It is certain that the Trump defense team will spend the next days throwing shade, changing the subject, demonizing “the left,” and furnishing Senate Republicans with the bullshit cover they need.

And it is virtually certain that most Senate Republicans will ignore the unimpeachable case made by the House managers, do the wrong thing, and vote to acquit Trump and to “move on.”

And it is striking, and concerning, that throughout this entire process news commentators repeatedly refer to Trump as “the president,” while Joe Biden is almost all but forgotten . . . . And in certain ways it feels this week like we are still in the “interregnum” before a full transfer of power, and this is both predictable and problematic . . .

And so this entire impeachment trial hinges, in the end, not on questions of rightness, which are beyond any reasonable doubt, but on questions of political power.

Will House impeachment managers be able to really reach out to the broad public with their case, and is the Democratic party using every communicative means at its disposal to ensure this, so that some real public learning takes place, and at least some “hearts and minds” are changed as a result (as I indicated yesterday, I am skeptical here)?

Will the entire process at least motivate and mobilize Democrats in and out of Congress to move forward from this trial to do the real political work of passing legislation, rebuilding the party from below, and building support for 2022 and 2024?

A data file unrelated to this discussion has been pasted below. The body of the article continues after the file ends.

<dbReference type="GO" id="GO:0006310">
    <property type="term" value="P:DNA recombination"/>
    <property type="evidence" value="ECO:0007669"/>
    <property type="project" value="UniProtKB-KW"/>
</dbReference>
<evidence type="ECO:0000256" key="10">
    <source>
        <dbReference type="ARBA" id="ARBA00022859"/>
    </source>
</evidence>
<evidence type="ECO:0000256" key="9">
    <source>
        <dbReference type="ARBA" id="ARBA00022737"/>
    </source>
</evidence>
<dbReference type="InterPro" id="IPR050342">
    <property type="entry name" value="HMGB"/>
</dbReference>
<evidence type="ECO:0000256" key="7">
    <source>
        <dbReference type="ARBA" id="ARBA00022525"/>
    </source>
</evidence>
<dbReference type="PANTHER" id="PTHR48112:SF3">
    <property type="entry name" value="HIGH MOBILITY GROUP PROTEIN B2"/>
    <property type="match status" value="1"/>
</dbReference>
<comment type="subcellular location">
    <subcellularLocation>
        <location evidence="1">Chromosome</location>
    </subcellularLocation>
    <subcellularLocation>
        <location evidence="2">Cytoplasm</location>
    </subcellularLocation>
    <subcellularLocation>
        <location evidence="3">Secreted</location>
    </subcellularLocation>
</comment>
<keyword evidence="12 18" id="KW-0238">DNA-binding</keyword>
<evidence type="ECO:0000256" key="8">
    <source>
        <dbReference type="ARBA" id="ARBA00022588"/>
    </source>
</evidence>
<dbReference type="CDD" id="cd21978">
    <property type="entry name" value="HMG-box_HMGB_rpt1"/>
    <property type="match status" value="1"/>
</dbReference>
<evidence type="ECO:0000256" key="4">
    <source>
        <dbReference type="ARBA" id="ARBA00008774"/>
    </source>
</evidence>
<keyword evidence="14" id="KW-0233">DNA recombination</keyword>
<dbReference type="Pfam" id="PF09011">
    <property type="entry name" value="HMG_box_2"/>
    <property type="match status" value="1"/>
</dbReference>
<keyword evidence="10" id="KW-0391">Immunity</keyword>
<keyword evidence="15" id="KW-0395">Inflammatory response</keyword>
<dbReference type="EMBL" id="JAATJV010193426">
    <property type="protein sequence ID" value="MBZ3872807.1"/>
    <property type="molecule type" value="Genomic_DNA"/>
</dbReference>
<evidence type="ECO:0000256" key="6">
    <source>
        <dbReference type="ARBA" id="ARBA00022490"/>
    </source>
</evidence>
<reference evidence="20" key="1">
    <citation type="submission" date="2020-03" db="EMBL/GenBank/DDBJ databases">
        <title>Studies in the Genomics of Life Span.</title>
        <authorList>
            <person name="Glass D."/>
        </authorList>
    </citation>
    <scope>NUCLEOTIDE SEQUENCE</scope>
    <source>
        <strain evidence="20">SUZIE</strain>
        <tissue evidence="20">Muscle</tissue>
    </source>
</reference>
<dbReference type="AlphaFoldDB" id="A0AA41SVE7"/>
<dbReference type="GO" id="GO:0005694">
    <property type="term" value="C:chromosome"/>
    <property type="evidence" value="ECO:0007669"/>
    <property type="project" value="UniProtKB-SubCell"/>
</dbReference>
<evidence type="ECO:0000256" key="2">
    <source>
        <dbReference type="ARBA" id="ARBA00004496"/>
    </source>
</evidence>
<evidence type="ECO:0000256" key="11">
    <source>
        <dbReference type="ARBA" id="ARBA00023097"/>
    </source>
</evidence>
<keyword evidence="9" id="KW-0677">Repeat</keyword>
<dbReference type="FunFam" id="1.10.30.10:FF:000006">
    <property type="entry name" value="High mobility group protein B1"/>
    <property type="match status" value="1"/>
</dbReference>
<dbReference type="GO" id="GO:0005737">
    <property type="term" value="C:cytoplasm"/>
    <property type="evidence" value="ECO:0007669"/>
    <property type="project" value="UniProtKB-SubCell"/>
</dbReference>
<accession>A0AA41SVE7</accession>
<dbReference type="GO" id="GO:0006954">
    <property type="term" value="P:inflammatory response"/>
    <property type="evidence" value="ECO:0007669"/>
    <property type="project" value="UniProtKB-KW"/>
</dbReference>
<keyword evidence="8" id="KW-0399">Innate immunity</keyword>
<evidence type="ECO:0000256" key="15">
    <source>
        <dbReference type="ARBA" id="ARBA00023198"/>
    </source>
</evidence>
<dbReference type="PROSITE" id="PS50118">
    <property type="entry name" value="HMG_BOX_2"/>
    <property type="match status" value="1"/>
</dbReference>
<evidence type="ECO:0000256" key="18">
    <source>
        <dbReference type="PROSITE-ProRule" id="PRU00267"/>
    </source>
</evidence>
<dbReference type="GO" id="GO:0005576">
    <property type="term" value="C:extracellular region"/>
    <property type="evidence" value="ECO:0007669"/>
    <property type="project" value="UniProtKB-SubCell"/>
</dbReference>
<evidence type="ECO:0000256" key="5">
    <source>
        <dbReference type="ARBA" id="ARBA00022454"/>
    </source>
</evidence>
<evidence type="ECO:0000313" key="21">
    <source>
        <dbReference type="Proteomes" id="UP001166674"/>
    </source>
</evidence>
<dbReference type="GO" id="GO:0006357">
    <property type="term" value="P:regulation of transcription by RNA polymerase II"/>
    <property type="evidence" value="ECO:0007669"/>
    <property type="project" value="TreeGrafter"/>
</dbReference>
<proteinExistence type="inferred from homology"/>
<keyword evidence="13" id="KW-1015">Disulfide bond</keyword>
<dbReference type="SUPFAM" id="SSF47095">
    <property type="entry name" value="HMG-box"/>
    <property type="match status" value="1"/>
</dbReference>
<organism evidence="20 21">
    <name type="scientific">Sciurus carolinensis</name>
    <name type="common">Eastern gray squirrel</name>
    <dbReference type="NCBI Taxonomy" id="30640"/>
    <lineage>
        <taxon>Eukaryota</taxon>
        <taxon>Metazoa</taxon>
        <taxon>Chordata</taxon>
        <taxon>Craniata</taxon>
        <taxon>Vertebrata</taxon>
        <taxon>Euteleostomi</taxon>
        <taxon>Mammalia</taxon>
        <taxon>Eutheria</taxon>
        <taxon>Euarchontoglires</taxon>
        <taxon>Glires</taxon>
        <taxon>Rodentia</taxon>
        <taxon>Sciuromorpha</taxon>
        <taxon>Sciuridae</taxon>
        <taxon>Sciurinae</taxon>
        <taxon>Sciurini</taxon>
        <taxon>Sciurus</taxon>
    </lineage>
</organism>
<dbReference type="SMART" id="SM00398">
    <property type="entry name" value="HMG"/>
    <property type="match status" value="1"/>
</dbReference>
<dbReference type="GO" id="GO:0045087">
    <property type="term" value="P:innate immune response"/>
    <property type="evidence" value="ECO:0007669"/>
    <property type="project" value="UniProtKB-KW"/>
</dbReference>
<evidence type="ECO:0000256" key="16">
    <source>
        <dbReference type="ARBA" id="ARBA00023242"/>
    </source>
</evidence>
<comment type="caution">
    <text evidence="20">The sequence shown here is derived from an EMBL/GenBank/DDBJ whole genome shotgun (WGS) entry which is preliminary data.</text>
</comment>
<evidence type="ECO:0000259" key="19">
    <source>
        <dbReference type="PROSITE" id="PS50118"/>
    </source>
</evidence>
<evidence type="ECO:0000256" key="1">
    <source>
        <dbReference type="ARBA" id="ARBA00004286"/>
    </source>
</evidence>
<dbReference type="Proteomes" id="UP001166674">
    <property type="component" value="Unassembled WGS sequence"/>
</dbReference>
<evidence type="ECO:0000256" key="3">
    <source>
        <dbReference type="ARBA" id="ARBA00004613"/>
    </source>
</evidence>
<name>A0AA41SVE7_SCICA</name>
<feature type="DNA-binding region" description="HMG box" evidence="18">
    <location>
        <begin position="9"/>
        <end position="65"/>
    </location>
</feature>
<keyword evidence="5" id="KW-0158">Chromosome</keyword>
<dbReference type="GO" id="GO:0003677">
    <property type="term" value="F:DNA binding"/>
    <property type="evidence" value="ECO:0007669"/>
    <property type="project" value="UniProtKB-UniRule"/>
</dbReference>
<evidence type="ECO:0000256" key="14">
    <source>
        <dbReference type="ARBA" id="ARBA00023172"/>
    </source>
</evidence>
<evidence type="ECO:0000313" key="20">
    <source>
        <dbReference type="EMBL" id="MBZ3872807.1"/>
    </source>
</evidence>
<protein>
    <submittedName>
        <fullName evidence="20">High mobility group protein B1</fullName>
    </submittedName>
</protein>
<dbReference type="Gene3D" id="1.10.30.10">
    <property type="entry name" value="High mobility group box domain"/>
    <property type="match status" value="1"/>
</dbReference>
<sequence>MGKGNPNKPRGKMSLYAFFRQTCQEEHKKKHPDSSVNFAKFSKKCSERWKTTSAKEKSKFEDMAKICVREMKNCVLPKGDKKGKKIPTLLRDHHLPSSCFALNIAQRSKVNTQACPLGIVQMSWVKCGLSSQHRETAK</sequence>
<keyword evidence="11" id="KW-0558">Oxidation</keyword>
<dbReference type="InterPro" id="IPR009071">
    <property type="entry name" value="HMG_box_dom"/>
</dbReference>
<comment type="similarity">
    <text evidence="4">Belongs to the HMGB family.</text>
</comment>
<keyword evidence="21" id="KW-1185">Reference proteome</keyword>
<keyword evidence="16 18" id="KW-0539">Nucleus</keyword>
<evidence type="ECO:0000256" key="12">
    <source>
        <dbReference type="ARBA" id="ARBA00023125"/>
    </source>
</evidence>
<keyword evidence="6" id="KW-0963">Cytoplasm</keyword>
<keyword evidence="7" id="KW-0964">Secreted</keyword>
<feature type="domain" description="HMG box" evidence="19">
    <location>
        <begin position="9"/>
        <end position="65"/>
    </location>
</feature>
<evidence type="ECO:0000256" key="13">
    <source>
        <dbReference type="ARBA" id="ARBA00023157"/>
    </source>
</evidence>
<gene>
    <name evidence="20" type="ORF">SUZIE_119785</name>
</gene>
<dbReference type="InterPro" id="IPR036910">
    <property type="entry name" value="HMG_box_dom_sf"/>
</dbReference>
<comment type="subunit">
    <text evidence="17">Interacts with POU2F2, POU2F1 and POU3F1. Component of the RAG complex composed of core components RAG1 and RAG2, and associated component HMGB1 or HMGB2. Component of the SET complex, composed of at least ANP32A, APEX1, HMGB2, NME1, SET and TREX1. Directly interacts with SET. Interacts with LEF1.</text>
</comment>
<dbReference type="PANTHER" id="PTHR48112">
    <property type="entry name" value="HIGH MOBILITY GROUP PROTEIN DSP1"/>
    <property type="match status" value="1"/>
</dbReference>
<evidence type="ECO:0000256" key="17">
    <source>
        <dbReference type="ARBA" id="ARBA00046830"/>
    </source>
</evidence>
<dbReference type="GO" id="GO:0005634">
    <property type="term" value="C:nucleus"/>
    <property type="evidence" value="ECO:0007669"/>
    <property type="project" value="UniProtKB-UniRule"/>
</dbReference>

If the answers to these questions is not “yes,” then we are in for trouble. For even if you want to believe that “history will judge” rightly, Keynes’s much-quoted dictum remains true—in the long run we are all dead. And we have little time to waste, now, if we wish to really strengthen democracy in the face of inevitable assaults from the right.

There is no doubt that the Republican party is now in the hands of Trumpists, and that if this party is able to gain national power in the next four years—in the Senate, the House, or the White House—then it will use that power with the same disdain toward democracy that it has displayed thus far. For the Republican party is now an “anti-system” party.

The Democrats are now presenting a “slam dunk” impeachment case in the Senate.  And it will almost certainly “lose” in “court.”

What next? Is the Democratic party leadership ready to pivot from the trial to the real work ahead, and does it understand that this work involves not just the necessary passing of laws but also the cultivation and expansion of a dedicated political base of activists and voters?

Questions . . . .